• BirdForum is the net's largest birding community dedicated to wild birds and birding, and is absolutely FREE!

    Register for an account to take part in lively discussions in the forum, post your pictures in the gallery and more.

House Finch - BirdForum Opus

Male
Photo © by skiel
Orange County, New York, USA, 12 March 2006
Haemorhous mexicanus

Carpodacus mexicanus

Identification

Female
Photo © by Joseph Morlan
Pacifica, San Mateo County, California, USA, 30 March 2020

L. 5-6" (13-15 cm)
Male

  • Bright red on crown, breast, and rump (some individuals duller more pink depending on diet)
  • A yellow carotinoid variant is sometimes seen (photo below).

Female

  • Plain, unstriped head
  • Heavy streaking on light underside

Immature males
Less highly coloured, often orangish or yellowish on head and breast

Similar Species

Male Purple Finch and Cassin's Finch lack brown flank streaking and have a shorter more notched tail. Females of both have pale eyebrow and malar lacking in female House Finch.

Variations

The yellow carotinoid variant
Photo © by digishooter
Kern Co, CA, USA, 14 May 2011

In north-west Mexico is a region where House Finch males are extensively red and with much less brownish streaking on the underside[2] (probably subspecies ruberrimus).

Distribution

Western North America, Canada to southern Mexico. Introduced (H. m. frontalis) to eastern North America and (nominate) to Hawaii.

Taxonomy

Formerly placed in genus Carpodacus.

Subspecies

Variant male
Photo © by Gus Hallgren
Green Valley, Arizona, USA, 26 February 2010

This is a polytypic species consisting of twelve subspecies[1]:

  • H. m. frontalis: South-western Canada to western US, Baja California and north-western Mexico
  • H. m. clementis: Channel Islands (off southern California) and Los Coronados Islands (off northern Baja)
  • H. m. amplus: Guadalupe Island (off Baja California)
  • H. m. ruberrimus: Southern Baja California and north-western Mexico (Sonora, southern Sinaloa and south-western Chihuahua)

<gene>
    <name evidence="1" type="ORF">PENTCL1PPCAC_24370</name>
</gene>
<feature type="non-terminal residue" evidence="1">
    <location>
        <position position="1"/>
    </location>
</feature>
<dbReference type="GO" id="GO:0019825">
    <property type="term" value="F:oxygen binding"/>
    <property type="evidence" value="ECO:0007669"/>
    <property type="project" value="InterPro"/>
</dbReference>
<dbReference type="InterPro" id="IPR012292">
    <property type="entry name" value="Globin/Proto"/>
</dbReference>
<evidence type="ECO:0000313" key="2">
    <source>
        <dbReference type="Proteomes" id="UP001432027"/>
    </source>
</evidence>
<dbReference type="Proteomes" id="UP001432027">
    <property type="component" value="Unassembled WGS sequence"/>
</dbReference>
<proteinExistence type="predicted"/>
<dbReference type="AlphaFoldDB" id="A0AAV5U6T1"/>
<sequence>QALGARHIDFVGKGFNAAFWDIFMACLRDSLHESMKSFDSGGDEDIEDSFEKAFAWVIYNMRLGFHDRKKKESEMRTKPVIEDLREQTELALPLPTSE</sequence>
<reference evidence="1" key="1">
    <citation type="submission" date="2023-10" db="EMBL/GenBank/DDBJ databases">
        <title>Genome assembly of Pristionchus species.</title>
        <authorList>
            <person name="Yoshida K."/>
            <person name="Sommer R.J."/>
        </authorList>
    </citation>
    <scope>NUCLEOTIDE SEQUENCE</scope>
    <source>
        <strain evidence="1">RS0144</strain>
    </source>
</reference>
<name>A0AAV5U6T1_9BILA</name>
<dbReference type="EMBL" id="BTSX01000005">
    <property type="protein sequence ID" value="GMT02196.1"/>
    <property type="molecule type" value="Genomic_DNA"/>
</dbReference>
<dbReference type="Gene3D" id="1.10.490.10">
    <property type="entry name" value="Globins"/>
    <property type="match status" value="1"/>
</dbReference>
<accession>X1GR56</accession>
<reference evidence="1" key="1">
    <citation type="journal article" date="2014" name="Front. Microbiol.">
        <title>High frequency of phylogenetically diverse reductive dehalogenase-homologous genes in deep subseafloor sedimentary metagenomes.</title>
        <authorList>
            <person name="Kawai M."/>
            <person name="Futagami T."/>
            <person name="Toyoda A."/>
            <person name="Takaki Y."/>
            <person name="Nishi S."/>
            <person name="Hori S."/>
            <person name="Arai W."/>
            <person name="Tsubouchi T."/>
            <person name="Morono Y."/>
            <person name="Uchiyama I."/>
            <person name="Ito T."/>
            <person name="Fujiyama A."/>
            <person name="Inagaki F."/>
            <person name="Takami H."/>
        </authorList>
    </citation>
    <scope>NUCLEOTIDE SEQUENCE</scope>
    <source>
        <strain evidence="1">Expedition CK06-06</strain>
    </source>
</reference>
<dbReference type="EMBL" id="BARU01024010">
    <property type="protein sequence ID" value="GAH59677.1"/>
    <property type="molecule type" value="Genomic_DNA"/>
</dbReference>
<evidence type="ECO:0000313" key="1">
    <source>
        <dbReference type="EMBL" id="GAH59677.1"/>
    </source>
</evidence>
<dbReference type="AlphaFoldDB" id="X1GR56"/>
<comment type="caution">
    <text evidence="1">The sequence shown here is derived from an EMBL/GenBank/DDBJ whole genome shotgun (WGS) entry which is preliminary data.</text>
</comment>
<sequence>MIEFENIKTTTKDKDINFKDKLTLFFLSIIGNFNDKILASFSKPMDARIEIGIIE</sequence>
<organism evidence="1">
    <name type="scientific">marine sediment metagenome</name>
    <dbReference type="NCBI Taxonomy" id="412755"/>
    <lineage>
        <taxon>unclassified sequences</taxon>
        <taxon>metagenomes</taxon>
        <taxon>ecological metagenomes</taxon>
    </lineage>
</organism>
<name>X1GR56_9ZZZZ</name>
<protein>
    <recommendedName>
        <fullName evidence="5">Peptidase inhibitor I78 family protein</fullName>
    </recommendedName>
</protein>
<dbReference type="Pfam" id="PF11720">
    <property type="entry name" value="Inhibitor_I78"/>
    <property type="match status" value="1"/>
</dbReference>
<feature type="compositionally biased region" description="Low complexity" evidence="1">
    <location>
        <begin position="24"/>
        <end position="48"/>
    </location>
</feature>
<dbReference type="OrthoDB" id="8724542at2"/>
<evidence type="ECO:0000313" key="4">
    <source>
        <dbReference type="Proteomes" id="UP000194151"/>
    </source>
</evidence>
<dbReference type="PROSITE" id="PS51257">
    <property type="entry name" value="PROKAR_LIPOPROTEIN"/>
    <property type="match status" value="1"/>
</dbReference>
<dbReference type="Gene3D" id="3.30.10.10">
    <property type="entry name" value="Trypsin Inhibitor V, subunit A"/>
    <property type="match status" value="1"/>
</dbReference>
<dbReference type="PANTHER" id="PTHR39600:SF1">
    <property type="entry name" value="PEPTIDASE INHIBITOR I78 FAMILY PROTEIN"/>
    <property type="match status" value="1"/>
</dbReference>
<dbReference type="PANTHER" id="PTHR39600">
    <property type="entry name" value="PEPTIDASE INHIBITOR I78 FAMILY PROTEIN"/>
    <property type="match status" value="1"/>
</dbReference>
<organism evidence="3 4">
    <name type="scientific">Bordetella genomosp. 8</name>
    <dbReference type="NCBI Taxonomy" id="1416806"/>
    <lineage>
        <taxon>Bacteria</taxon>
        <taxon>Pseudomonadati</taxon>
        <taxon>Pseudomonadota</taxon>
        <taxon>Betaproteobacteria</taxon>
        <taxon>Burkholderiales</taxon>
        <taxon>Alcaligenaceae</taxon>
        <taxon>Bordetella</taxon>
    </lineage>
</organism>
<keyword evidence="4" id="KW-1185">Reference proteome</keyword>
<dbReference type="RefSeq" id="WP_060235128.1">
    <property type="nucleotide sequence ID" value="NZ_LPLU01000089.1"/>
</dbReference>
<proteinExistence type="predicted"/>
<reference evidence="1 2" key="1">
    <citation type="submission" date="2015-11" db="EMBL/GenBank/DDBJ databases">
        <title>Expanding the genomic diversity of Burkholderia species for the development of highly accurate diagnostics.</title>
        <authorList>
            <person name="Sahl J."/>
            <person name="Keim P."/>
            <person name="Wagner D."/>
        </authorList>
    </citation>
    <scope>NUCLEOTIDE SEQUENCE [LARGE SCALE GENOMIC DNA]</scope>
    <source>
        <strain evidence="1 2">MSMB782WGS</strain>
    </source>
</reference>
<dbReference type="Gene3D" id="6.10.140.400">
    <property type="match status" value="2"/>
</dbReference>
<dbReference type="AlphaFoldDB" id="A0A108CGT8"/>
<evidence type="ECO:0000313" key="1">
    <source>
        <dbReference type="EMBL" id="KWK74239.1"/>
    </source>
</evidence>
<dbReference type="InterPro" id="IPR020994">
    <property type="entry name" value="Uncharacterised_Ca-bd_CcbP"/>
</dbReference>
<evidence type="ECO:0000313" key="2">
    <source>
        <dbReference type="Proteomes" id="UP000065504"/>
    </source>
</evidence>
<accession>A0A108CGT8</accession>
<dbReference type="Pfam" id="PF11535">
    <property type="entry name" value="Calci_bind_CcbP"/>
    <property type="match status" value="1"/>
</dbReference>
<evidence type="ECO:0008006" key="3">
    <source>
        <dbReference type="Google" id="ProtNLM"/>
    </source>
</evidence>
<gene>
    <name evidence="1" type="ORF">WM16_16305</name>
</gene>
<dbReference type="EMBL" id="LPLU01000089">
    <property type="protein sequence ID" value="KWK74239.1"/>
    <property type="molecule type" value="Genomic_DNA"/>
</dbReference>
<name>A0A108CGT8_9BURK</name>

• H. m. rhodopnus: Arid tropical central Sinaloa
  • H. m. coccineus: Mountains of south-western Mexico (southern Nayarit and western Zacatecas to western Michoacán)
  • H. m. potosinus: Southern Texas (Rio Grande Valley) to Chihuahua and south-western Tamaulipas
  • H. m. centralis: Central Mexican plateau (Guanajuato, Querétaro and adjacent states)
  • H. m. mexicanus: South central Mexican plateau (eastern Michoacán to Hidalgo and Oaxaca)
  • H. m. roseipectus: Southern Mexico (southern Puebla and Valley of Oaxaca)
  • H.. m. griscomi: South-western Mexico (Sierra Madre del Sur of Guerrero)
  • H. m. mcgregori: Formerly San Benito and Cedros island (off Baja California). Extinct

Habitat

Flight
Photo © by Lorenz_C
Las Vegas, Nevada, USA, 3 October 2020

Deserts, orchards, coastal valleys and forests.

Behaviour

Male - Display
Photo © by D. Taylor
Wayne County, North Carolina, USA, 30 April 2021

Frequently seen sitting high up on utility wires or other exposed perches.

Breeding

A tightly woven, compact nest is made and set in a bush, thicket, natural cavity, or on a building. The clutch contains 3-5 bluish, lightly streaked or spotted eggs.

Diet

Diet consists mainly of seeds, buds and fruit, with the addition of some insects.

Vocalisation

Male sings throughout the year (except during moult, from late July to October). Song may be given in flight or from perch; an unstructured jumble, higher-pitched than Purple Finch or Cassin's Finch and and concluding with a distinct down-slurred note. Female may give a simpler version of song. Common call is a cheep or cheet, often given in flight. Also a sharp chirp, recalling House Sparrow.

Movements

Photo © by 1micalngelo
Story Mill, Montana, USA, 9 April 2021

Resident, migratory and dispersive. Prior to 1945 those in western part of range occupied breeding areas between late March/early April and September with altitudinal movements to lower levels and plains; sometimes irruptive, wandering throughout range south to Texas and Mexico. Breeders in the northeast part of range move longer distances south & southwest the southern parts of their breeding range. Banding studies show adult females move longer distances on average than males. Most movements diurnal and determined by the availability of food.

References

  1. Clements, J. F., T. S. Schulenberg, M. J. Iliff, S. M. Billerman, T. A. Fredericks, B. L. Sullivan, and C. L. Wood. 2019. The eBird/Clements Checklist of Birds of the World: v2019. Downloaded from http://www.birds.cornell.edu/clementschecklist/download/
  2. Birdforum thread discussing redder House Finch in Mexico
  3. Clement, P. (2020). House Finch (Haemorhous mexicanus). In: del Hoyo, J., Elliott, A., Sargatal, J., Christie, D.A. & de Juana, E. (eds.). Handbook of the Birds of the World Alive. Lynx Edicions, Barcelona. (retrieved from https://www.hbw.com/node/61389 on 4 April 2020).
  4. Badyaev, A. V., V. Belloni, and G. E. Hill (2020). House Finch (Haemorhous mexicanus), version 1.0. In Birds of the World (A. F. Poole, Editor). Cornell Lab of Ornithology, Ithaca, NY, USA. https://doi.org/10.2173/bow.houfin.01
  5. Clement, P., A. Harris, and J. Davis. (1993) Finches and Sparrows: An Identification Guide. Princeton Univ. Press, Princeton, N. J. ISBN 0-69103-424-9

Recommended Citation

External Links


Top